By David Hill - 04/01/08 06:51 PM EDT
Conventional wisdom holds that Republican Sen. John McCainJohn McCainGOP lawmakers slam secret agreement to help lift Iran bank sanctions Kerry: US 'on the verge' of suspending talks with Russia on Syria Trump, Clinton to headline Al Smith dinner MORE (Ariz.) would rather run against Sen. Hillary Rodham Clinton (D-N.Y.) than Sen. Barack ObamaBarack ObamaWhat Trump and Obama have in common Donald Trump will make our economy great again Clinton proposes 'reserve' program for volunteers MORE (D-Ill.). With negative opinions swirling around her and growing, it would seem the logical choice to prefer a race against Mrs. Clinton. But the opposite is probably true. John McCain knows that a campaign against Bill and Hillary ClintonHillary Rodham ClintonThe 'Overton Window' and how Trump won the nomination with it Clinton mocks Trump with her own 3 a.m. tweetstorm Clinton’s strategy: Get under Trump’s skin MORE would be a bloody battle that he’d rather avoid. Campaigning against Barack Obama would be a more civil affair.
Military men like John McCain learn their craft through the study of history. Great battles are examined for insights on strategy and tactics. When John McCain came out of the U.S. Naval Academy, he probably knew what sort of war he would wage if ever given command responsibility.
But political candidates like McCain are seldom so well-prepared when it comes to fighting campaign wars. Sure, a few first-time candidates may have hung around a campaign or read a political memoir, but most learn the craft of waging political war through personal experience.
In the case of John McCain, there is little to suggest he’s well-prepared to win a highly negative battle with warriors like the Clintons. Look at the history. McCain first ran as a war hero in 1986 for Barry Goldwater’s seat in the United States Senate. The Associated Press commented at the time that McCain “had a relatively easy time gaining election.” Little was learned about negative campaigning.
During this formative period, McCain probably did hear some warnings about attack campaigning from his consultant Jay Smith, who was also helping Jock McKernan run for governor of Maine in 1986. McKernan suffered in the polls when his Democratic opponent attacked, but Smith helped the Republican rebound with ads in which ordinary Maine voters criticized negative campaigning. At the time, Smith speculated, “I have a theory that people are just revolted by this incessant throwing of mud.
“I just think people don’t like it; they will punish candidates who run shabby campaigns,” he warned. It is inconceivable that “professor” Jay Smith didn’t teach this “theory” and lesson of campaigning to his up-and-coming pupil in Arizona.
Going into his 1992 reelection fight, speculation abounded that his brush with the Keating 5 would fuel negative attacks. The Arizona Daily Star commented in a 1991 analysis, “In an age of negative campaigning, any McCain opponent would be stupid not to commission a few television commercials set on some sandy beach that would pass for Keating’s hideaway in the Bahamas, where McCain and his family vacationed on a number of occasions with Keating and his family.” Student McCain was learning another lesson, probably that negative campaigning is ugly and can even touch your family.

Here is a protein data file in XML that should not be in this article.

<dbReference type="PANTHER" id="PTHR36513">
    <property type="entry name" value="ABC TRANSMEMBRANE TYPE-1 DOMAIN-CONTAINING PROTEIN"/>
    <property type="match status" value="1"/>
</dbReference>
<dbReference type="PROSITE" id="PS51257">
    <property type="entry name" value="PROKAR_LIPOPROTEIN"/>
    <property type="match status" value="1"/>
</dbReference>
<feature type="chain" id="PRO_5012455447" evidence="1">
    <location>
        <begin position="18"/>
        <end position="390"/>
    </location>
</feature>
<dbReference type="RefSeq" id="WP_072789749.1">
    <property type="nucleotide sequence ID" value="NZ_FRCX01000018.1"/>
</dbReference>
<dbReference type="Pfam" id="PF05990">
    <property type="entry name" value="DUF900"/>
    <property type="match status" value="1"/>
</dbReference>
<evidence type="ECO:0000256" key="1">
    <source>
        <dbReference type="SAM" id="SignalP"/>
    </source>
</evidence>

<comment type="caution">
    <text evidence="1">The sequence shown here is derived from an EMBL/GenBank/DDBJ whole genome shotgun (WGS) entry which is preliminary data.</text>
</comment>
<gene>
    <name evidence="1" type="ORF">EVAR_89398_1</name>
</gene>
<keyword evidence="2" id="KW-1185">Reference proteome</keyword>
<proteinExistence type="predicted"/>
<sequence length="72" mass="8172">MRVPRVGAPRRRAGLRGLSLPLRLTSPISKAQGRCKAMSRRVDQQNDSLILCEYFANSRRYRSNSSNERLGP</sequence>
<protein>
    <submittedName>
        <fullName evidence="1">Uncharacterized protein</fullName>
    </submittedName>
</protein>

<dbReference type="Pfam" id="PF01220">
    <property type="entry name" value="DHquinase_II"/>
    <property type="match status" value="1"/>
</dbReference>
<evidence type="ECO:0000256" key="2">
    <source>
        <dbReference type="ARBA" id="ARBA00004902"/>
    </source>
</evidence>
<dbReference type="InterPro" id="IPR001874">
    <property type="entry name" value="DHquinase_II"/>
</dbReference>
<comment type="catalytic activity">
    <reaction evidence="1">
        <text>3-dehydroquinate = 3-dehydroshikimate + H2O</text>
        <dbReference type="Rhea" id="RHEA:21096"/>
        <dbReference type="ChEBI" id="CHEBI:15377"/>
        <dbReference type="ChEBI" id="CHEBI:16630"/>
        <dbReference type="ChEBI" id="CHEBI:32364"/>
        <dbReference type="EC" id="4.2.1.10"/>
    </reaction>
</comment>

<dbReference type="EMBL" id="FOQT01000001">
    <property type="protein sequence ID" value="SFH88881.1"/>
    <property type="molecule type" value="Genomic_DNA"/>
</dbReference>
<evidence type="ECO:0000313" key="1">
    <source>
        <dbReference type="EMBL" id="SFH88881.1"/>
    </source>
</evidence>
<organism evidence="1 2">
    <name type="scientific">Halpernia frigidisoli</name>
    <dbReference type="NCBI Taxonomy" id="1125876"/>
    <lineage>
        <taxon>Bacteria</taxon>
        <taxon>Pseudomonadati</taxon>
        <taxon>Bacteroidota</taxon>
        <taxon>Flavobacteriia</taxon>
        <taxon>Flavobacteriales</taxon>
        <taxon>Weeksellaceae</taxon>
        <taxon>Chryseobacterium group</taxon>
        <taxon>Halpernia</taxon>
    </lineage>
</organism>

While McCain won his 1992 race handily, he doubtless learned even more about negative campaigns from the Democratic primary to pick his opponent. The gory battle between Truman Spangrud and Claire Sargent left neither in a position to combat even a Keating-tinged McCain. In 1998, McCain also witnessed an incredibly ugly GOP primary contest for attorney general of Arizona. The pupil learned another lesson.
With all this in mind, as he entered the 2000 presidential race, McCain became the staunchest critic of negative advertising and received many plaudits across the nation for his clean-campaign pledge, particularly from the editorial press and big Republican donors. The latter generally detest bloody primaries.
Such positive feedback undoubtedly reinforced McCain’s sense that people don’t like negative campaigns.
The sordid mess in South Carolina’s 2000 primary against Bush sealed that impression. And the failures of Mitt Romney’s assaults on McCain confirmed his view that negative ads don’t win campaigns.
So John McCain wants Barack Obama for an opponent. Their styles, emphasizing contrasts and comparisons rather than attacks, are better suited for each other.
Hill is director of Hill Research Consultants, a Texas-based firm that has polled for GOP candidates and causes since 1988.